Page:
RebelTech Hosting Monthly LN2 Overclocking Workshops in Johannesburg, S.A.

Here’s some good news for South African overclockers in the Johannesburg area – tech retailer RebelTech will be hosting open overclocking workshops where novices can get some experience and tutelage about the basics of overclocking and the skills needed to get started with liquid nitrogen. The workshops will be hosted by Elite South African overclocker Jonathan "Oj0" Horne, and will be held every second Wednesday of the month at 6pm in the Fourways area of Jo’burg.

“Rebeltech will be hosting an open Overclocking Workshop that will be catering for all levels of skill. From novice to experienced, Rebeltech are offering PC enthusiasts the ability to master their craft, or simply learn the basics of overclocking. From air and water cooling all the way to dabbling in the dark insulated arts of LN2 overclocking.”

“First off, people wont be thrown into the Liquid Nitrogen deep end. The workshops will progress from demoing air-cooled overclocking, reaching those limits, and then seeing what difference adding a bit of LN2 can do for pushing hardware further. LN2 overclocking is not simply pouring freezing liquid onto silicon, but involves special techniques and tricks to manage the by-product of trying to reach Kelvin—condensation. So, the art of insulating your components will also be taught, something not many locals have much experience with, so it’s a great opportunity to learn.”

You can find more details about these workshops here at


Taiwan sdougal says:

Calling all South African rookies...

Belgium Massman says:

It's the ROG Camp of South Africa, awesome stuff [MENTION=4436]Oj0[/MENTION] :ws: :ws:

South Africa Oj0 says:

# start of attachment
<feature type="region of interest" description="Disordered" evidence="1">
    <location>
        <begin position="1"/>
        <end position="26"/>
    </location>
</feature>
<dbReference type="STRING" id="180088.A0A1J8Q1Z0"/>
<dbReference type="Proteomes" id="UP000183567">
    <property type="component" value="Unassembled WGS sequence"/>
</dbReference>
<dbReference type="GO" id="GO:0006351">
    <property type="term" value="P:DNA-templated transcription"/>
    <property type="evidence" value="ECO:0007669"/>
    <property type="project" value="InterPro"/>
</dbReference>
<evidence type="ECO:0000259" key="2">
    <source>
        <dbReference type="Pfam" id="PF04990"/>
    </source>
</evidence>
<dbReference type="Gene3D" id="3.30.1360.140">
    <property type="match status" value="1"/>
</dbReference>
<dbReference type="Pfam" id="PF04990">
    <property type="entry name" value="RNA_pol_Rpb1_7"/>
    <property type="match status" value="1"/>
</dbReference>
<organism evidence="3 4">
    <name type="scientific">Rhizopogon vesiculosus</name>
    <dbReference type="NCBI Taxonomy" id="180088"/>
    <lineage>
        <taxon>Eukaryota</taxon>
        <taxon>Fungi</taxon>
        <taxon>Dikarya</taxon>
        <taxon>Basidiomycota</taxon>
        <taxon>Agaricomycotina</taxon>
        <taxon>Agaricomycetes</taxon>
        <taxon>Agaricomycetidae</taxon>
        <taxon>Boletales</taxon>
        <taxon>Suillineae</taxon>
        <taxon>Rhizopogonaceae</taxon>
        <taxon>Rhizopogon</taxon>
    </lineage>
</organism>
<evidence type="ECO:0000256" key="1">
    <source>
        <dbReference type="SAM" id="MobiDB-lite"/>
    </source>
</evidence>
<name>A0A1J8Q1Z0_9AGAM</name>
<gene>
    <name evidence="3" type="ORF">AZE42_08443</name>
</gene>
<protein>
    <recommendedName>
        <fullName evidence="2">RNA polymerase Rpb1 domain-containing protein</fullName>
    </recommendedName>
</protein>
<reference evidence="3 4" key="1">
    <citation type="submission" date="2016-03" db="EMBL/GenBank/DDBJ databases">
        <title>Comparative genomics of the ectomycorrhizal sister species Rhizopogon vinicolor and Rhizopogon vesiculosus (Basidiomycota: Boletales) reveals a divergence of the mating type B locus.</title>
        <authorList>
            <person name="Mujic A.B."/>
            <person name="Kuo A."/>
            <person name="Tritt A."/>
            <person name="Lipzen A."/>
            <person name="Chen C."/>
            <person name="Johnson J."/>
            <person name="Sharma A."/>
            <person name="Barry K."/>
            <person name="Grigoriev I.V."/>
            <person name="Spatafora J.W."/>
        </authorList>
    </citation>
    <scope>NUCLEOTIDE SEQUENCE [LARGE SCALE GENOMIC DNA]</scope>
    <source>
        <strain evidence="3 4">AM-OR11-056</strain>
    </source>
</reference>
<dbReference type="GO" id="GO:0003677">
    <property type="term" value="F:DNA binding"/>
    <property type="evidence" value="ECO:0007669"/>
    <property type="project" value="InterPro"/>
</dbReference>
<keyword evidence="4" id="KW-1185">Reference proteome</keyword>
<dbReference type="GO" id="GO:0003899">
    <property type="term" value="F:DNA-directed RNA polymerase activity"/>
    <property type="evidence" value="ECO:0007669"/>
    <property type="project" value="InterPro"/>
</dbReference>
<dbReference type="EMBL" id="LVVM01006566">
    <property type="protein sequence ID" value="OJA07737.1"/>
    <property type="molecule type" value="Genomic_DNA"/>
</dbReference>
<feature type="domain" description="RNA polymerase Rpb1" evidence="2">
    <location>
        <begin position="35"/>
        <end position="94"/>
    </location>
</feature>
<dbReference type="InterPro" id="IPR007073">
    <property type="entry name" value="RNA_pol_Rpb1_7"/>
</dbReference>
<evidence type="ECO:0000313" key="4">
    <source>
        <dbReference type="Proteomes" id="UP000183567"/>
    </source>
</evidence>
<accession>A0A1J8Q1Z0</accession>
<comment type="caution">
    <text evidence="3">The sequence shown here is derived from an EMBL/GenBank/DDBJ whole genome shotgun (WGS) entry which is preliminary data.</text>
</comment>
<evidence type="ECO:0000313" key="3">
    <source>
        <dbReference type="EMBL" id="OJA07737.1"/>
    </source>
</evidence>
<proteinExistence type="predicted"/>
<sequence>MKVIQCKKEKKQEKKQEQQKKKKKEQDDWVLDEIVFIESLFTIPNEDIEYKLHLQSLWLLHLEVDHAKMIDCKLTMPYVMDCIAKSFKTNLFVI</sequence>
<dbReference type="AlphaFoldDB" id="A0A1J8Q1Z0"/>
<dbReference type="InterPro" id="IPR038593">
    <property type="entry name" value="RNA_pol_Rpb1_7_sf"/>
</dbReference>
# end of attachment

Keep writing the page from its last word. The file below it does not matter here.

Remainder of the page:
w00t w00t :D

South Africa Oj0 says:

So the first session was a big success, with all attending rushing off afterwards to overclock their computers at home :p The hardware used was a delidded 6700K (not a great sample, any form of stability at 6 GHz is unachievable even on one thread, but nonetheless perfect for the purpose), Asus Maximum VIII Extreme, 16 GB HyperX DDR4-2666, an Asus GeForce GTX 980 Ti Strix and trusty Corsair Force LS 120 GB SSD. Cooling was taken care of by the stock cooler from an old Core i3 (the solid aluminium one, no copper slug in the middle) and a Kingpin F1 Dark pot. We started off at the stock 4 GHz at stock VID of 1.278v and worked our way up. Efficiency was not the goal of the game, so it is far from great, but at 4 GHz the baselines were set at 9.267s for SuperPi 1M, 295500 for AquaMark 3, and 873 for Cinebench R15. Our next stop was 4.5 GHz at 1.35v, which resulted in a SuperPi time of 8.407s and an AquaMark 3 score of 332716; Cinebench was asking too much of the stock cooler and failed. I continued to push the frequency (while leaving the voltage at 1.35v) on air cooling until the stock cooler was overwhelmed, with the best being 4.7 GHz for a SuperPi score of 7.907s and AM3 score of 356766. The stock cooler couldn't manage 4.8 GHz no matter what. Next came insulation and some sub zero loving. We took the CPU down to -120'c and I showed that the voltage which failed Cinebench at 4.5 GHz on air cooling could pass 4.8 GHz without an issue thanks to the cold. Easing the frequency and voltage up in small increments resulted in a final of 5.9 GHz at 1.775v for a SuperPi time of 6.344s and AM3 score of 428842, while Cinebench completed at 5.8 GHz at the same voltage for a score of 1230. 6 GHz was a no-go on this CPU no matter what, with it failing to POST or hard locking in Windows even at -170'c and 1.88v. Another oddity I saw with this CPU which I also saw with it on the Z170X Designare is that the CPU has a coldbug at -135'c BUT if Heaven is running I can lower it all the way to -172'c and keep it there indefinitely after Heaven has completed - not something I've ever come across before. A massive shout out goes to Asus for supplying the motherboard.

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